Law professors teach students how to bring a case to court, but it turns out they aren’t particularly successful as plaintiffs filing suit on their own behalf.

Far more often than not, law professors lose when they sue over matters such as not getting hired, tenure denials, or pay disputes, according to an article in the latest edition of the Albany Law Review.

Author Robert Jarvis, a professor at Nova Southeastern University Shepard Broad Law Center, wrote that his article, “Law Professors as Plaintiffs,” appears to be the first systemic study of lawsuits brought by law professors. He scoured court records to identify cases involving law professors, and excluded those in which they served as expert witnesses, pro bono counsel, or merely had their scholarship cited. The remaining cases skewed heavily toward employment matters centered on a few general issues, Jarvis found.

“What is particularly striking is how often the same three issues are at the root of these lawsuits: dissatisfaction with, and professional jealousy of, faculty colleagues; disagreements with, and distrust of, administrators; and feeling that others are receiving better, and undeserved, treatment,” Jarvis wrote.

He also determined that law professor suits are far more common in recent years—a change attributable to the fact that there are many more law schools and law professors today than in the past, and that the professoriate has become far more diverse by race and gender over the past several decades, which has opened the door to more discrimination suits.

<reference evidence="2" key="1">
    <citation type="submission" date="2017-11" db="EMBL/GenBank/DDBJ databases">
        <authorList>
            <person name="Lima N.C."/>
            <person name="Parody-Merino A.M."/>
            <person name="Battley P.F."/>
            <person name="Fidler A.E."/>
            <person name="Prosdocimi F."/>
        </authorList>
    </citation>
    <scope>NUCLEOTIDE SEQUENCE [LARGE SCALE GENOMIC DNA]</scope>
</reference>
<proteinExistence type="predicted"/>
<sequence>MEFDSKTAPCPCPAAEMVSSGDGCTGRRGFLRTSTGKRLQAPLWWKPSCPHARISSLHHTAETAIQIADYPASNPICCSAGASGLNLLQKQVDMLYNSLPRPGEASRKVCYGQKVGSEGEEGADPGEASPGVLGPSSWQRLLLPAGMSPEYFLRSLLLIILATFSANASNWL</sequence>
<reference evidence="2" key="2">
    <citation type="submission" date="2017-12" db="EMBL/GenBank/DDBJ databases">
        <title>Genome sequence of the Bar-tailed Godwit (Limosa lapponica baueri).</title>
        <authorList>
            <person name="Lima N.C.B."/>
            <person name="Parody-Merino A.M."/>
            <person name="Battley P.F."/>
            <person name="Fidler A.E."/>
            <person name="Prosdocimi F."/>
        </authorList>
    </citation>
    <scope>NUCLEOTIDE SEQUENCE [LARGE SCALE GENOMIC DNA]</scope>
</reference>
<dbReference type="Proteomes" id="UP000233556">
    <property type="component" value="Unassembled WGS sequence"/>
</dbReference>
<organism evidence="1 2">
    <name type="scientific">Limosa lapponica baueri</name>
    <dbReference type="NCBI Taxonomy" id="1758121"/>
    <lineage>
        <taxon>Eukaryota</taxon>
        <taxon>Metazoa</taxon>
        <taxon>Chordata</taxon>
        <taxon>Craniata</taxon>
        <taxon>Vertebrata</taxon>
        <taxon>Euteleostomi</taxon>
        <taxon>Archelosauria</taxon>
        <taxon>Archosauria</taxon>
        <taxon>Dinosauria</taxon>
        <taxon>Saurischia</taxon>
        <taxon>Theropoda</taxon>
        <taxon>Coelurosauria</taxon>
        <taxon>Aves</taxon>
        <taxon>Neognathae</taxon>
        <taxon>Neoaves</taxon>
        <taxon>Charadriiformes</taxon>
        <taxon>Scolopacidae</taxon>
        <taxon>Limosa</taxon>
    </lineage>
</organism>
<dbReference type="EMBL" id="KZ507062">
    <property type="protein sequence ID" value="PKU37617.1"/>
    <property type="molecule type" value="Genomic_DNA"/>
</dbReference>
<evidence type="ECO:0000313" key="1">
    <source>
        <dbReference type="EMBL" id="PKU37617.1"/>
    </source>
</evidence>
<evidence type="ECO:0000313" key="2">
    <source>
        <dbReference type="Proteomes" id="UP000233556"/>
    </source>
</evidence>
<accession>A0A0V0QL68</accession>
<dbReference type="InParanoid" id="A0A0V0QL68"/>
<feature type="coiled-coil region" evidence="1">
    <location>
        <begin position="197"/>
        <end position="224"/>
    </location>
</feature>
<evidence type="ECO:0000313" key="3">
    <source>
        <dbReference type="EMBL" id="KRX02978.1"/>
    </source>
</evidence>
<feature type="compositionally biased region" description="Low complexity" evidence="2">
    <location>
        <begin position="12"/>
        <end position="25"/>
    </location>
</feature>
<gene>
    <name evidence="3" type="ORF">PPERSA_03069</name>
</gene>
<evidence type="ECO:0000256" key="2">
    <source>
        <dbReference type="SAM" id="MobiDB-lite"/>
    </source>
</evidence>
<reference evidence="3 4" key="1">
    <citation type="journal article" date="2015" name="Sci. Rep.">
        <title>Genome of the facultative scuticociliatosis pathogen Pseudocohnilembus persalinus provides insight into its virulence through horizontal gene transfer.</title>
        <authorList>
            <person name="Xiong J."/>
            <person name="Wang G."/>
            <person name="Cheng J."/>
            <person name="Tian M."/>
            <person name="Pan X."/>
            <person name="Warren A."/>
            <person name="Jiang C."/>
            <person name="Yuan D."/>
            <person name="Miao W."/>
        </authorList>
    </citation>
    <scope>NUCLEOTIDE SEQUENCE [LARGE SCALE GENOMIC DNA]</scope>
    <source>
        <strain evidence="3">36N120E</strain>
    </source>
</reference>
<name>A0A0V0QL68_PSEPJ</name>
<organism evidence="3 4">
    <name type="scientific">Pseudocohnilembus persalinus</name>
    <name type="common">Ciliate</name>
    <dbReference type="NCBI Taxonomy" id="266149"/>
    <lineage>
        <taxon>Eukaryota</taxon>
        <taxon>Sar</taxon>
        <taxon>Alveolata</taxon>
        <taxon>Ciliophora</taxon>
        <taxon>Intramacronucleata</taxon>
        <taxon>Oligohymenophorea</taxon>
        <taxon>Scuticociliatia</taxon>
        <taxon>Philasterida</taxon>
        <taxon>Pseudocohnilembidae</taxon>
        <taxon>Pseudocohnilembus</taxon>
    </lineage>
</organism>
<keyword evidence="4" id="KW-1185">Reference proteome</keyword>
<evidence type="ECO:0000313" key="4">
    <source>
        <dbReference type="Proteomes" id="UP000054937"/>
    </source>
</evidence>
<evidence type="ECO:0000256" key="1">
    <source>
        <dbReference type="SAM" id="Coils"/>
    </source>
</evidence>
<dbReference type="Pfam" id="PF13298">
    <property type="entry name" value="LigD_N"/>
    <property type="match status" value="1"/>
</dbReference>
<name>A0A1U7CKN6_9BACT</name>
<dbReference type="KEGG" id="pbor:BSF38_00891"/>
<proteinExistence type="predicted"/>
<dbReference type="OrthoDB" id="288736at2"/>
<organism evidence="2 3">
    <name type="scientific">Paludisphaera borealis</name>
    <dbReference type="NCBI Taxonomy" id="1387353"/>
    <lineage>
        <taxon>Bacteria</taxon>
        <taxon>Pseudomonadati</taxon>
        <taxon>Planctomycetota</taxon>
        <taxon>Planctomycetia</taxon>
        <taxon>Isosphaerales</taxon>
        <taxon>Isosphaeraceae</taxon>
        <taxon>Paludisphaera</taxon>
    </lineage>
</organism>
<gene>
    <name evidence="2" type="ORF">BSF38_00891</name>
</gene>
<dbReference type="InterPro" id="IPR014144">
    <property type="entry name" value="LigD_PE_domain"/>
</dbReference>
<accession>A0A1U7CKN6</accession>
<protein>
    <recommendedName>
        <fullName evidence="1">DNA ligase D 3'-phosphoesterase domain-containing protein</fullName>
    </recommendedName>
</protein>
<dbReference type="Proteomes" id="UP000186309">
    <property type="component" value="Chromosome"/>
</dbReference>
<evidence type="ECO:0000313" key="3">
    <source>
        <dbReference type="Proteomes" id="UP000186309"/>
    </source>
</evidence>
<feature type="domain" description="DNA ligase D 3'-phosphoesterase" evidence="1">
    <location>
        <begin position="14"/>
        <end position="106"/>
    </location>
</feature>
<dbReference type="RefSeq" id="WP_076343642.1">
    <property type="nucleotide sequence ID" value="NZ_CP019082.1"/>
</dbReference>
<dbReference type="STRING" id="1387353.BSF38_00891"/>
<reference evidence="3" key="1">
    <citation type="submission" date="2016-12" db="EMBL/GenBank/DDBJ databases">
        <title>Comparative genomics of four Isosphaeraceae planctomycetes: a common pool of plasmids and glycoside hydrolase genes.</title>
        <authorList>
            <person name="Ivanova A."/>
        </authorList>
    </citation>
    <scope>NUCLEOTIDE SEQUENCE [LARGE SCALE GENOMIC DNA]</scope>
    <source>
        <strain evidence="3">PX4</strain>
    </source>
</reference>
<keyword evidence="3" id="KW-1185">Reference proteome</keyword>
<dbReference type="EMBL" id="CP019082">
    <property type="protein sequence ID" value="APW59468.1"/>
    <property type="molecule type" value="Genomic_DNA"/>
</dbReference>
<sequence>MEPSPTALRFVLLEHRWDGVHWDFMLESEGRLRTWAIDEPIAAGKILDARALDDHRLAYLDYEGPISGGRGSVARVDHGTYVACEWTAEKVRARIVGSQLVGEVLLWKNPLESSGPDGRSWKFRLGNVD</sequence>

Finally, Jarvis concluded that law professors are a sensitive bunch. “Many law professors are guilty of a shocking level of thin-skinnedness,” he wrote.

Jarvis identified suits brought by would-be professors who failed to get hired, many of which alleged age discrimination; untenured and tenured faculty who were fired; faculty whose contracts were not renewed for poor performance or lack of scholarship; and professors who were denied tenure, some of whom alleged a lack of proper procedure in their tenure reviews.

He found suits in which law deans sued their universities, among them former University of California, Berkeley School of Law Dean Sujit Choudhry’s unsuccessful 2016 lawsuit seeking to prevent the university opening a second investigation into claims of sexual harassment made by his executive assistant.

Law professors have also sued over their working conditions, including disputes over pay, health insurance and retirement benefits. Some have gone to court in connection with their scholarship, usually in an attempt to gain access to government documents. A few law professors have sued over reputational harm, often as defamation claims, while others have sued over their tax bills.

Among the cases Jarvis cataloged:

  • Former Duquesne University School of Law professor Cornelius Murphy Jr., sued after he was fired for propositioning first-year female law students. A Pennsylvania trial court upheld the firing in 1999.
  • A law professor at Indiana University sued a student of his in 1845 for failing to pay his tuition for two years. The university at the time had a rule that professors were personally liable for unpaid tuition. The professor lost.
  • Alfred Avins, a law professor at Memphis State University, sued the Rutgers Law Review for rejecting his article on the basis that it was too conservative. A court sided with the law review in 1967.

“Law professors regularly step out of the classroom and into the courtroom to vindicate the rights of others,” Jarvis wrote. “Every so often, however, as this article has shown, they are seeking—and sometimes finding—justice for themselves.”